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30 years of the Ramadge-Wonham Theory of Supervisory Control: A Retrospective and Future Perspectives

Full-Day Workshop at the 56th IEEE Conference on Decision and Control (CDC), on Monday December 11, 2017



List of Confirmed Speakers

  1. Peter Ramadge (Princeton University, USA)
  2. Calin Belta (Boston University, USA)
  3. Kai Cai (Osaka City University, Japan)
  4. José Cury (Federal University of Santa Catarina, Brazil)
  5. Martin Fabian (Chalmers University, Sweden)
  6. Alessandro Giua (University of Cagliari, Italy)
  7. Hervé Marchand (INRIA, France)
  8. Richard Murray (Caltech, USA)
  9. Necmiye Ozay (University of Michigan, USA)
  10. George Pappas (University of Pennsylvania, USA)
  11. Sanjit Seshia (University of California at Berkeley, USA)

Introduction and Motivation

2017 marks the 30-year anniversary of the publication of the two seminal papers of Ramadge and Wonham on supervisory control of discrete event systems, in the January and May issues of the SIAM Journal on Control and Optimization (SICOPT) in 1987:

These two papers launched the area of supervisory control of discrete event systems within the control engineering community. Their general framework based on regular languages and their finite automata representations provided powerful foundations for the development of this supervisory control theory by a worldwide community of researchers in control engineering, including continued contributions by Ramadge and Wonham with their students and collaborators. Nowadays, supervisory control à la Ramadge-Wonham is a broad theory that covers partially-observed systems, a variety of control architectures that exploit horizontal and vertical modularity, and extensions to timed systems. Indeed, [RW1] has over 3,300 citations according to Google Scholar, with yearly citations in the range of 121-171 since 2003. Supervisory control à la Ramadge-Wonham remains an active area of research, and several real-world applications have recently been demonstrated in domains ranging from electric vehicles in theme parks to patient support systems in MRI scanners, among others.

More recently, the area of formal methods in control has gained prominence in the control community, primarily in the context of cyber-physical systems that are abstracted as discrete transition systems subject to specifications expressed in temporal logic. The terminology "formal methods" comes from the computer science literature and it encompasses a set of mathematically-formal techniques that have been developed for the verification of hardware and software systems, and more recently for the synthesis of systems or programs that interact with their environment, or reactive systems. Reactive synthesis, as this latter problem is called, is fundamentally a problem of feedback control.

The Ramadge-Wonham theory of supervisory control is itself a formal method in control, for the case of specifications that can be expressed as regular languages, the same modeling paradigm as the uncontrolled system. In that sense, it is complementary to works on reactive synthesis that handle certain classes of specifications expressed using various fragments of temporal logics.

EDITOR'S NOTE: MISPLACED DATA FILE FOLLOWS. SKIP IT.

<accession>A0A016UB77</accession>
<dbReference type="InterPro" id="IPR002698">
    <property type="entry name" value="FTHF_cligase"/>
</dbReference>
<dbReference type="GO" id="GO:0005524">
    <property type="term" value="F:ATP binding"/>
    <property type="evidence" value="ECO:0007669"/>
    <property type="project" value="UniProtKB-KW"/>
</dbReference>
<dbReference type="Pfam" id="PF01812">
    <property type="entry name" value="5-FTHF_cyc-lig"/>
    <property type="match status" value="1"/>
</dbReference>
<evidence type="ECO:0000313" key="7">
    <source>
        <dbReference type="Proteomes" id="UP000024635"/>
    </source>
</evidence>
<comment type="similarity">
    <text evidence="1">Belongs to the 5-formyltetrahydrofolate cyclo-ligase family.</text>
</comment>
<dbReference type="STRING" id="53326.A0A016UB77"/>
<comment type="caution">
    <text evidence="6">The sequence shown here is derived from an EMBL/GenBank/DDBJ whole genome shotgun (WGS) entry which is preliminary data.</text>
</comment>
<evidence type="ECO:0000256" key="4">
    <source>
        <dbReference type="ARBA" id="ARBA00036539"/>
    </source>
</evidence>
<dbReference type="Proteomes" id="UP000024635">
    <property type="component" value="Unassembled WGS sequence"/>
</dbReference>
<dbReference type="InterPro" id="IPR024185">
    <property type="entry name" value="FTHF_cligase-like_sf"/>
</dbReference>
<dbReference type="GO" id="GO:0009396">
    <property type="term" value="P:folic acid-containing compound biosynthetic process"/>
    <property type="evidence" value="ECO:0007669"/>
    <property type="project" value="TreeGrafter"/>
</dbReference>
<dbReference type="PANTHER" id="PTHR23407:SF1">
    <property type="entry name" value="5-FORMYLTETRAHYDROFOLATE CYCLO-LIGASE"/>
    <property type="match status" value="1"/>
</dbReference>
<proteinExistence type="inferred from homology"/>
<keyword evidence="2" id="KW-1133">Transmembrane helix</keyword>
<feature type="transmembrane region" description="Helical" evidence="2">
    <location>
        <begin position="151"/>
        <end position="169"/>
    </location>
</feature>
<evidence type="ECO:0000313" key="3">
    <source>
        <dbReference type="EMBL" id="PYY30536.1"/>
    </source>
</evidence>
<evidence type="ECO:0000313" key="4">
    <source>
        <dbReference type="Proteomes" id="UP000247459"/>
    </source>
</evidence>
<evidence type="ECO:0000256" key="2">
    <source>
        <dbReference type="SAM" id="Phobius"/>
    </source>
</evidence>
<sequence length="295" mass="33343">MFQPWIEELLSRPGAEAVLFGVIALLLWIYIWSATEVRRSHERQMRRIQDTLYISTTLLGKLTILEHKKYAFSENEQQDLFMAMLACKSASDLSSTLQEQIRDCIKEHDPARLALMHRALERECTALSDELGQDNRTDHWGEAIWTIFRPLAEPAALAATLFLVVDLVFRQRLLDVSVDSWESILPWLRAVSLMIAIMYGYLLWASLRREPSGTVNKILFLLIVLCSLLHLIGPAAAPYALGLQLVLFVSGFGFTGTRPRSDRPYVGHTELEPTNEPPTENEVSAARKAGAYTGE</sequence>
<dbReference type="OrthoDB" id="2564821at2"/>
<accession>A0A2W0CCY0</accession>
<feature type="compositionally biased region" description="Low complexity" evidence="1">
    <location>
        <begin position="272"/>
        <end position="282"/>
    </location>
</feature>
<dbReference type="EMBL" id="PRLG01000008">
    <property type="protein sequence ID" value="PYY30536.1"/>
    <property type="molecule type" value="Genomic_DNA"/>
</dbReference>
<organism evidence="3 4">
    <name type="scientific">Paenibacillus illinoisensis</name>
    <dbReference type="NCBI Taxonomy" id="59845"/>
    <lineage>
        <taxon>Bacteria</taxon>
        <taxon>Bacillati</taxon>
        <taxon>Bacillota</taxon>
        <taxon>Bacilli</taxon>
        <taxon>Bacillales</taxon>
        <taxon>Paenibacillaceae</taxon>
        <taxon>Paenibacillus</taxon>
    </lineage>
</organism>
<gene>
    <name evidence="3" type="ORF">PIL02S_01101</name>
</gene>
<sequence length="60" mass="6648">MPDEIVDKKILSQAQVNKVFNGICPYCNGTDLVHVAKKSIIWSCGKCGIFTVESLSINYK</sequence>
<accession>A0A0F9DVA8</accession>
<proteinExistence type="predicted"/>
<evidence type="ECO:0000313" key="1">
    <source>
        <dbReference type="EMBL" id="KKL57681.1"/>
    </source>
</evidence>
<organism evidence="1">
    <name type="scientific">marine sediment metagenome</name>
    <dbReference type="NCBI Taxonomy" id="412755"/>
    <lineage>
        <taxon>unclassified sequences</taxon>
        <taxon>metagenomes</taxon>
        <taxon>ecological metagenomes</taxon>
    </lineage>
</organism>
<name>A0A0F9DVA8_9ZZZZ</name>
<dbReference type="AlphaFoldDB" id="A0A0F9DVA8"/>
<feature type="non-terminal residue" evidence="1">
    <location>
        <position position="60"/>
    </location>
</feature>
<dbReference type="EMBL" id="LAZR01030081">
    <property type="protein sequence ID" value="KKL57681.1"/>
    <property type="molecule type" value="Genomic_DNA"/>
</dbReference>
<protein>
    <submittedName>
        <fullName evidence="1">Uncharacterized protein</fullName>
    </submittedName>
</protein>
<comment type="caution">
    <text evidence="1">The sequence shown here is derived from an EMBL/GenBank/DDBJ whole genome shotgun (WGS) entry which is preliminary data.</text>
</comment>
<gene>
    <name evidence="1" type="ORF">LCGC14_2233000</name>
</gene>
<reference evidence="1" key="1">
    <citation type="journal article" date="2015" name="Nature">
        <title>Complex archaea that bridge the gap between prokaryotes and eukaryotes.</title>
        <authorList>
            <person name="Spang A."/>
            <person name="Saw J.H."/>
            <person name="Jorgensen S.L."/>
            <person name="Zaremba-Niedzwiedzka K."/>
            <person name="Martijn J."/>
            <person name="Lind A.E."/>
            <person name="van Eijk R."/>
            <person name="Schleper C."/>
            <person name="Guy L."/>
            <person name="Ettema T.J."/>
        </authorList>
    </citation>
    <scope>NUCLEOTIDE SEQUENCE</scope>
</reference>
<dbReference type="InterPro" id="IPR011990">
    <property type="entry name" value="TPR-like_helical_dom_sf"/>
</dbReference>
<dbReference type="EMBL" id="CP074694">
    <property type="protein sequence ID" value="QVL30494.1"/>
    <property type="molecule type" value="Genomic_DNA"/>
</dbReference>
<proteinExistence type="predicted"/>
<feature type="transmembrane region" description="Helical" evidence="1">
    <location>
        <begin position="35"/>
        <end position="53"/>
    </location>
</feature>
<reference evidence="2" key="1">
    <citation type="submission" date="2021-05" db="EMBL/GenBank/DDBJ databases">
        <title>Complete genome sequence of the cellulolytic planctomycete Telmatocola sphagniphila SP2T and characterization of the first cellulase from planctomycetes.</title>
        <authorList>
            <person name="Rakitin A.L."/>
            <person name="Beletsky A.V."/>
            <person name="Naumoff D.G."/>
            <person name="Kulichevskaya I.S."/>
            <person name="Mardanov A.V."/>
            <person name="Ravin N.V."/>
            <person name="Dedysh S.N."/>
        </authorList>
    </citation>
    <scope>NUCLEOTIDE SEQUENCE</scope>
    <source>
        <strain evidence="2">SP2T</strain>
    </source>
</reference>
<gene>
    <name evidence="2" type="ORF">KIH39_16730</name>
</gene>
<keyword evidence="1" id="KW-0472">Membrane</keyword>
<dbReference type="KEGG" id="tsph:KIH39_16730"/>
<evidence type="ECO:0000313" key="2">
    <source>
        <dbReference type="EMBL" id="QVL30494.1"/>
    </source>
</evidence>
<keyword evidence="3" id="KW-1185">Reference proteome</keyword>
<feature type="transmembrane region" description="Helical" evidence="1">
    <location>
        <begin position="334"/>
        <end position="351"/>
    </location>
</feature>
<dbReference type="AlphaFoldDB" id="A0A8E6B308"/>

The goal of the workshop is to offer a retrospective of the Ramadge-Wonham theory of supervisory control and to present some of its recent developments and applications. In addition, the workshop will attempt to connect the Ramadge-Wonham theory with the emerging area of formal methods in control and more generally with the work in reactive synthesis in computer science. To this end, the list of speakers comprises researchers associated primarily with the area of supervisory control of discrete event systems and researchers associated primarily with the area of formal methods in control.

This workshop is very timely given the emergence of autonomous systems, especially in the context of cyber-physical systems, where stringent requirements of correctness and safety are placed on the higher-level supervisory control layer. At the same time, it will give our community an opportunity to reflect on seminal papers published 30 years ago that defined a new sub-discipline in control science and engineering.

Intended Audience

The speakers will give talks that will be accessible to a wide audience of CDC attendees. The objective will be to combine the retrospective theme with the future perspectives theme, in presentations that will have tutorial value. Given the emergence of cyber-physical systems as an important area of research and given that there are typically multiple CDC sessions on discrete event systems, formal methods in control, and hybrid systems, we expect that a large number of CDC attendees, in particular students, will be interested in this workshop.

Proposed Schedule


Please register for this workshop via the link at the Registration page on the CDC 2017 website.

We look forward to seeing you in Melbourne!

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